Just for the young? Not necessarily!, January 28, 2009
By Al Past (Beeville, TX USA) - See all my reviews
Tales of a Texas Boy is a collection of 21 reminiscences of rural life in the Texas panhandle during the Depression, told in the voice of an eleven year old remembering his childhood as an elderly man (modeled after the author's father). Each tale is short and complete in itself, and all add up to a convincing evocation of what life was like during those days in that area of Texas.
The boy, of course, would not dwell on hardship, deprivation, or lack of creature comforts. From his point of view, he had regular chores to perform, a loving, fairly strict family to live with, and various spells of an interesting or exciting nature to experience.
These include adventures with snakes, a man who had a pet bear, a livestock auction, driving his father's Model A pickup truck, a wild jackass, various odd neighbors, going on an old-fashioned cattle drive, dogs, skunks, fishing, chickens, and his little sister, to name a few. Each story is preceded by a few sentences of authorial scene-setting--a nice touch--and a small black and white photograph, not credited or explained, but adding a pleasant visual accent to the pages.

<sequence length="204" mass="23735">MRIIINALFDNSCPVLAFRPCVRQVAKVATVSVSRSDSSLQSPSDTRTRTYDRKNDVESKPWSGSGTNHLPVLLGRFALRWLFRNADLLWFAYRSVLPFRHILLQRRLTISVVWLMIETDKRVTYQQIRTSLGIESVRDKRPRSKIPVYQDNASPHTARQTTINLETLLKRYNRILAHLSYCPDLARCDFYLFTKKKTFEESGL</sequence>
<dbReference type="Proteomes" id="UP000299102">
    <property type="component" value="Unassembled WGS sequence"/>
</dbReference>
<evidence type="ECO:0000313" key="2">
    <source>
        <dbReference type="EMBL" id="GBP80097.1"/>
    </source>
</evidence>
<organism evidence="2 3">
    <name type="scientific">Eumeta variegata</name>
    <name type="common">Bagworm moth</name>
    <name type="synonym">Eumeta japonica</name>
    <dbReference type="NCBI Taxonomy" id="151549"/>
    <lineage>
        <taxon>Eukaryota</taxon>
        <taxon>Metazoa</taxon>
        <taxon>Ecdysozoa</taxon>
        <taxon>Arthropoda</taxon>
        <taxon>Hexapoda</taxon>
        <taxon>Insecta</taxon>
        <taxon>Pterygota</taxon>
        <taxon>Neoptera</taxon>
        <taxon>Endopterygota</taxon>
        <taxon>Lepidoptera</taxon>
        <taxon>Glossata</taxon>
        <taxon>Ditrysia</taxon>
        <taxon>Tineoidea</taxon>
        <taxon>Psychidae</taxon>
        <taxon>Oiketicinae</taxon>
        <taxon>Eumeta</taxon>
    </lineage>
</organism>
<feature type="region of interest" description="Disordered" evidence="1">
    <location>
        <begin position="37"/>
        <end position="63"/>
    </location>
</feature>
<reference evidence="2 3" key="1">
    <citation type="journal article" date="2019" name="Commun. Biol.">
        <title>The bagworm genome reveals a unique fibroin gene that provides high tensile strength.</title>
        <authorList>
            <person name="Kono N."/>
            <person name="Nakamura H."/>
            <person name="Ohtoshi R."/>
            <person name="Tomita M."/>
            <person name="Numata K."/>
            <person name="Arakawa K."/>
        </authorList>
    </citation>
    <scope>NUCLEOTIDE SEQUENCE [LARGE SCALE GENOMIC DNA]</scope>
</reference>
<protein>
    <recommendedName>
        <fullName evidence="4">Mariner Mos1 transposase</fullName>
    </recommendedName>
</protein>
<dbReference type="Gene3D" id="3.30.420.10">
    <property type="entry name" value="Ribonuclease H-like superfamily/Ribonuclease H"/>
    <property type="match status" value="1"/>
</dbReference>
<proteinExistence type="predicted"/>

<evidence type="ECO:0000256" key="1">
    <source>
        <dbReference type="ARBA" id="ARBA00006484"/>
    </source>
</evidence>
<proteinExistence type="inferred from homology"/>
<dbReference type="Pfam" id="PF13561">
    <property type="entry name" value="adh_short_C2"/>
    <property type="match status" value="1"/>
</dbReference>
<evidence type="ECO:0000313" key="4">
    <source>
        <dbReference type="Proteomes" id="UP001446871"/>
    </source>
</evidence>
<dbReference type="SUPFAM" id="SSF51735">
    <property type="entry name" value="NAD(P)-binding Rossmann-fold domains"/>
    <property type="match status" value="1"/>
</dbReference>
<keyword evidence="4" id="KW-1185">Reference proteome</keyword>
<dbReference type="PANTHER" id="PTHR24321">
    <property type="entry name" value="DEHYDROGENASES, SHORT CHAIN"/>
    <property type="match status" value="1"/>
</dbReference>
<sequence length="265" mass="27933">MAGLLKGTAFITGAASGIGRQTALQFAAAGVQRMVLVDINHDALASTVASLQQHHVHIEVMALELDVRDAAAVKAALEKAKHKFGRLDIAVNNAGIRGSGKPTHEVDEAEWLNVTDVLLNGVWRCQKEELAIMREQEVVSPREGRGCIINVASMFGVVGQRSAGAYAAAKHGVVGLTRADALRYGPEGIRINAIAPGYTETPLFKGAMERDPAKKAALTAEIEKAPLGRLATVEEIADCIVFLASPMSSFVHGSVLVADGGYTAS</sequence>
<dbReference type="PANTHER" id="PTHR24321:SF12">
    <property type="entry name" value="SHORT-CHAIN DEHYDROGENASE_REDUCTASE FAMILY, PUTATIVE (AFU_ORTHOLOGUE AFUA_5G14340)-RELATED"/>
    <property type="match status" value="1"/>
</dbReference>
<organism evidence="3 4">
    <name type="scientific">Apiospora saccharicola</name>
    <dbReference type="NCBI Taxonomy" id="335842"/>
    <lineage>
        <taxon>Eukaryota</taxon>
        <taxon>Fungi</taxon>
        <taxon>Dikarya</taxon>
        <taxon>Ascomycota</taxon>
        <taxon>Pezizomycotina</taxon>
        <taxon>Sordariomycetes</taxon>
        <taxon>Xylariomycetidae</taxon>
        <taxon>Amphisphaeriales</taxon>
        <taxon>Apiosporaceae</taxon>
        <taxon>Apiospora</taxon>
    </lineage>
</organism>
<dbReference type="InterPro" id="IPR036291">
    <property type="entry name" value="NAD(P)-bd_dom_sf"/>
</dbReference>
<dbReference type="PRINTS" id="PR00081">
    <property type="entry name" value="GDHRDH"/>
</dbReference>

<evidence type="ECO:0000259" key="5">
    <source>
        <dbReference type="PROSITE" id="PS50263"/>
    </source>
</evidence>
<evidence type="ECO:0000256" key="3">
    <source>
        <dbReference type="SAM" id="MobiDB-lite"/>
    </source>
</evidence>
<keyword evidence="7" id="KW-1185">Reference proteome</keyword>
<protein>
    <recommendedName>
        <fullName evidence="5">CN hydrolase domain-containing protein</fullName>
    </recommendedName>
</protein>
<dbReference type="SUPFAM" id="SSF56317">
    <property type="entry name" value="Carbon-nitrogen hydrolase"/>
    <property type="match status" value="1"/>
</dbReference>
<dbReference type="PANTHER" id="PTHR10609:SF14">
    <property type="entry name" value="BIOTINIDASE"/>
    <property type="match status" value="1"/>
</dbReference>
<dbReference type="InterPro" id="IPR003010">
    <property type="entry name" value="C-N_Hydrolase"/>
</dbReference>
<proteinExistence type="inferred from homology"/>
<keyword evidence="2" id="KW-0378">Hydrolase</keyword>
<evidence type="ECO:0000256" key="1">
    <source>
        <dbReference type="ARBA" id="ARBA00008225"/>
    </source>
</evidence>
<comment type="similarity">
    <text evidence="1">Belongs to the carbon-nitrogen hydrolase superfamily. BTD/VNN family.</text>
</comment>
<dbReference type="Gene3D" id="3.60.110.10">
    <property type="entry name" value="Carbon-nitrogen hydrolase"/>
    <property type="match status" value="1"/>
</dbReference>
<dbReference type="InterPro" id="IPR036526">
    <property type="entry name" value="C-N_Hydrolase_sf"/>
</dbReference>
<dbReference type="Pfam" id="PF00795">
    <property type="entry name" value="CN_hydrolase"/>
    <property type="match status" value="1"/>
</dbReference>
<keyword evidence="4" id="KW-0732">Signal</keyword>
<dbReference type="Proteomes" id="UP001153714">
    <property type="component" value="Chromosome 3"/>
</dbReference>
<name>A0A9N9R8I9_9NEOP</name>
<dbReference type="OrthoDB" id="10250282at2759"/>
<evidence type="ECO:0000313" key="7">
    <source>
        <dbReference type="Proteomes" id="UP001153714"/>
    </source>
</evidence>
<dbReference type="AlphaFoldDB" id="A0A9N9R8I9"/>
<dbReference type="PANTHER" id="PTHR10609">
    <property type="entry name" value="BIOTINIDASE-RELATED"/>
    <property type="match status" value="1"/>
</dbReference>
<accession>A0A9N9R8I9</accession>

The prose style has a countrified flavor, but not excessively so. Each story is well narrated, with the right details in the right place and usually a satisfying and appropriate conclusion.
Tales of a Texas Boy is intended to be a young adult book, but I see no reason younger children wouldn't enjoy it too, or adults, for that matter. I enjoyed it myself, and I am very far from a young adult. It reminded me of some of the stories J. Frank Dobie, the grand old man of Texas folklore, used to love. In fact, parents who are in the habit of reading bedtime stories to their children (an excellent idea) might find children as young as five would be entertained by them--the length of the stories is about right, and they offer a fine opportunity for parental dramatic reading. Indeed, the point could be impressed upon the child that daily life, however prosaic it might seem now, is worth gathering and writing down for the interest it might have in the future. It's easy to imagine a sleepy child asking why the Texas Boy never watched television. Calling grandpa and grandma!
(Al Past is the author of the popular Distant Cousin series and reviews for PODBRAM.)
Wednesday, January 28, 2009
Review for "Tales of a Texas Boy"
A new review has been posted on Amazon. Thanks to Al Past, author of the Distant Cousin series.